I wondered if there had been a collective sigh from the GP community when the reality of the reorganisation had first dawned upon them.
“There is genuinely an enthusiasm amongst some GPs for the opportunities of CCGs,” said the GP representative.
“And CCG board members and those who are working on some of the CCG projects genuinely believe it is an opportunity for change.”
But he added: “I think it is fair to say though that this enthusiasm is tempered by doubt by a significant number of my colleagues.”
A significant proportion doubts the efficacy of the changes I questioned – would that be a majority?
“I would say that the majority of GPs are hopeful but remain to be convinced that CCGs will be successful in the tasks they have been asked to undertake.”
Dr Parker summarised his threefold reasoning again, with the doubt stemming from ongoing financial pressures not solved by the reorganisation, the size and limited managerial capacity and expertise of CCGs, and the ability of the system to continue to engage GPs when general practices’ workload is rising.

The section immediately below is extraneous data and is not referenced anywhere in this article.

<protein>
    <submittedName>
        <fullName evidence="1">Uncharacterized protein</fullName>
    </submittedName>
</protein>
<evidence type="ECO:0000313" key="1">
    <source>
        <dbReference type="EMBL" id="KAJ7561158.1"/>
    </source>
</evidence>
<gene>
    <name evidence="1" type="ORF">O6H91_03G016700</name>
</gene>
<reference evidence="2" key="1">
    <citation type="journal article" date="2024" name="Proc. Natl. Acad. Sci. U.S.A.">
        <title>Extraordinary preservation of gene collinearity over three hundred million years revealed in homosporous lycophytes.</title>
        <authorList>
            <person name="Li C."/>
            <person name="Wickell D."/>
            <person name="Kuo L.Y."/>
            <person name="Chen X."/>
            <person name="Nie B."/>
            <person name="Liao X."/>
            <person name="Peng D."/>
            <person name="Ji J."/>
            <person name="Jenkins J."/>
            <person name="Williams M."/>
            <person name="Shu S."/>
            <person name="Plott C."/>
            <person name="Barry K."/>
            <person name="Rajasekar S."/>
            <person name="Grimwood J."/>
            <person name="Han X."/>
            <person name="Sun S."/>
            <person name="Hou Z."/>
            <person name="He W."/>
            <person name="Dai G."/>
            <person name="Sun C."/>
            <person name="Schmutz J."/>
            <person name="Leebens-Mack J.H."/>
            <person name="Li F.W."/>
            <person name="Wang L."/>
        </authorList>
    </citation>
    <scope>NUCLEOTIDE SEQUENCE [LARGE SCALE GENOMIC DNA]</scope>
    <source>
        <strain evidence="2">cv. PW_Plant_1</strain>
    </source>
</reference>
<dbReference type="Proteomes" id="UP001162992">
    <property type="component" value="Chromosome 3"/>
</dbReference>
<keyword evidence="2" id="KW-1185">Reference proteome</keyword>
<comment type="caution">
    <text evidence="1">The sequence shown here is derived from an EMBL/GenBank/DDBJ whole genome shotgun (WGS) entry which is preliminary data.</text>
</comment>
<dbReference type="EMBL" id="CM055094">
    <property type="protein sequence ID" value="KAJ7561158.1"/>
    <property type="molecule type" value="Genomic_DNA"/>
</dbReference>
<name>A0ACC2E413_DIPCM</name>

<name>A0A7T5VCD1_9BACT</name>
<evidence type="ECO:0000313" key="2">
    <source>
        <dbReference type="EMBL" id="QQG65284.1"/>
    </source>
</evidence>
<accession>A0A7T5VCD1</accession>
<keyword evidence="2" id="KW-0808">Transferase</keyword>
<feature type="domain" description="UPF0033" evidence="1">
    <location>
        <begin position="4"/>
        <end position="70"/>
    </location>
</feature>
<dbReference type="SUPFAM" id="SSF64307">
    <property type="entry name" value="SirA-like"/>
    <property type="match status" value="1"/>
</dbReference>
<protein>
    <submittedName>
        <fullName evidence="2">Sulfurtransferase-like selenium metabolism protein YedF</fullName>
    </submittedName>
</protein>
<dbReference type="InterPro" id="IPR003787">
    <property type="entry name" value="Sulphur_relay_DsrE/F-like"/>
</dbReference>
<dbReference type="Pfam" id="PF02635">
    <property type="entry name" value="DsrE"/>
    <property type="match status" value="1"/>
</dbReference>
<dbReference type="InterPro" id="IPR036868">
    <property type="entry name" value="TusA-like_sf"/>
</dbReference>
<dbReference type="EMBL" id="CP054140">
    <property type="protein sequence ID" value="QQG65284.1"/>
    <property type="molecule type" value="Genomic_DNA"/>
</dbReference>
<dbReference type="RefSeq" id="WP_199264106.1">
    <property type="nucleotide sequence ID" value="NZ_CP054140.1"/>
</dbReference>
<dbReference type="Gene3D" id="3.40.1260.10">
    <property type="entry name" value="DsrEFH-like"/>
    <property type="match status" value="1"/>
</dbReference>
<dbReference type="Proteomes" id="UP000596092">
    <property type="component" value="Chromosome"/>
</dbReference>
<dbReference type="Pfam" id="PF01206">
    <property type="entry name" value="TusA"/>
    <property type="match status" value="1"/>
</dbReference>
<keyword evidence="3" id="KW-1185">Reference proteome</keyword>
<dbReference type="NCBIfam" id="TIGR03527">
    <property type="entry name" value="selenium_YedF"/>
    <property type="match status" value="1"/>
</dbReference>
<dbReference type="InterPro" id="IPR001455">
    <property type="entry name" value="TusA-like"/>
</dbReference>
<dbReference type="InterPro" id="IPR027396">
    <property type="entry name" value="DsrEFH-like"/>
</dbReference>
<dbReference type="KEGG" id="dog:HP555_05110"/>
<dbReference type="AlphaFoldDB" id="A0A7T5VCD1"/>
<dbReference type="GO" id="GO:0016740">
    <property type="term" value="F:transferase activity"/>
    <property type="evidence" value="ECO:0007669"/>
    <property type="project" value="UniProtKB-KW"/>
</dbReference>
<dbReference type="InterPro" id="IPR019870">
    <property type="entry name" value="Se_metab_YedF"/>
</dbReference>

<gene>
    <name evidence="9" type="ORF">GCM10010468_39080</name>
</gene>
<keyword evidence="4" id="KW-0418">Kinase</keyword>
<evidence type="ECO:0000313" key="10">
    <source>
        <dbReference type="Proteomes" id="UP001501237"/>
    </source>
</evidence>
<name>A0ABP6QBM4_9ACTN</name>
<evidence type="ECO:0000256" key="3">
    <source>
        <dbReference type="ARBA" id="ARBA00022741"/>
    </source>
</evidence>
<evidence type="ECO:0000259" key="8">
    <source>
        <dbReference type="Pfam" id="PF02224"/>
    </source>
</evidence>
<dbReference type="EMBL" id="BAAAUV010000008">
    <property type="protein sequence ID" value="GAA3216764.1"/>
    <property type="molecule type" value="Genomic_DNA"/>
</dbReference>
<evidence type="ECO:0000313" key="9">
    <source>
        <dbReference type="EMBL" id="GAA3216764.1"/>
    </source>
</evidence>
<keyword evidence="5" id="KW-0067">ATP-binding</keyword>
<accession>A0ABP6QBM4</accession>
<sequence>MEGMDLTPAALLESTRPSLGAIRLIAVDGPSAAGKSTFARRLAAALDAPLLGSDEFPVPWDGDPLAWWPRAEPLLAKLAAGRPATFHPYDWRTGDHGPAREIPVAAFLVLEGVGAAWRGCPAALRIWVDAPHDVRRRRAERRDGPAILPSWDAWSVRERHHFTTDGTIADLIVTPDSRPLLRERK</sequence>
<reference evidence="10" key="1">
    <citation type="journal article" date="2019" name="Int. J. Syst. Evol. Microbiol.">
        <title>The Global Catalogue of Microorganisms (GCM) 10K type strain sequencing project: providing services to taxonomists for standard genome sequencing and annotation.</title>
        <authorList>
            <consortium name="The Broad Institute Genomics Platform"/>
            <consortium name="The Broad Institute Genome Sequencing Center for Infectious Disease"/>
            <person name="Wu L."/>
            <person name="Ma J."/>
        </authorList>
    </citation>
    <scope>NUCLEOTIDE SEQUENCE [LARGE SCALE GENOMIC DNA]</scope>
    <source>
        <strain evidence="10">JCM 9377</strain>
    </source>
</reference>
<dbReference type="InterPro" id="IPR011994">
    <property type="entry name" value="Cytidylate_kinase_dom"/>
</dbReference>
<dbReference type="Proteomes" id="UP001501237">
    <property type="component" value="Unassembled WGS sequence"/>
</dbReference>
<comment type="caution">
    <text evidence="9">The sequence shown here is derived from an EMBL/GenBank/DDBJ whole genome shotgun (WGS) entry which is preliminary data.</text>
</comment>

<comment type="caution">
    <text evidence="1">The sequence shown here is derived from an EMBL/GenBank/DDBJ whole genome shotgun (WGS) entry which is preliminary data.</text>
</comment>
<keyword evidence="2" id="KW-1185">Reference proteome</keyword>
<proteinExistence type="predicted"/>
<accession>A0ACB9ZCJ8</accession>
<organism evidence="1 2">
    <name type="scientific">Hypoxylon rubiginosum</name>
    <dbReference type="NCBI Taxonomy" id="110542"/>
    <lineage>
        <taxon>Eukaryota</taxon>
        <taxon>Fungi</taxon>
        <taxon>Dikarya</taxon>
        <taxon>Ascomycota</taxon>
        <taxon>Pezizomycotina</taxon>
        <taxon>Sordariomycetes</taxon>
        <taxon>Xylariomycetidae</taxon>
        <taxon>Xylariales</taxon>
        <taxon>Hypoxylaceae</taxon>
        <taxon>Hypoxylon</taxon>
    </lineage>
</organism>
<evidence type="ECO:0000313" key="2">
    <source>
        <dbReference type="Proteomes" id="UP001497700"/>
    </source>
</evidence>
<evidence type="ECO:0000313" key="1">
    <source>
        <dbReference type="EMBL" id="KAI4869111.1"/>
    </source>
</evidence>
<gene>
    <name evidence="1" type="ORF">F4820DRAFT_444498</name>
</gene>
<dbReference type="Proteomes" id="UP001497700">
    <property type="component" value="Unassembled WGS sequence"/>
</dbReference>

This latter point is compounded by the new GP contract imposed by the Government at the very time it is hoped doctors engage more with managing the system.
“I think the effect of the new contract will be to force GPs to prioritise their time, and CCGs may not be their first priority.”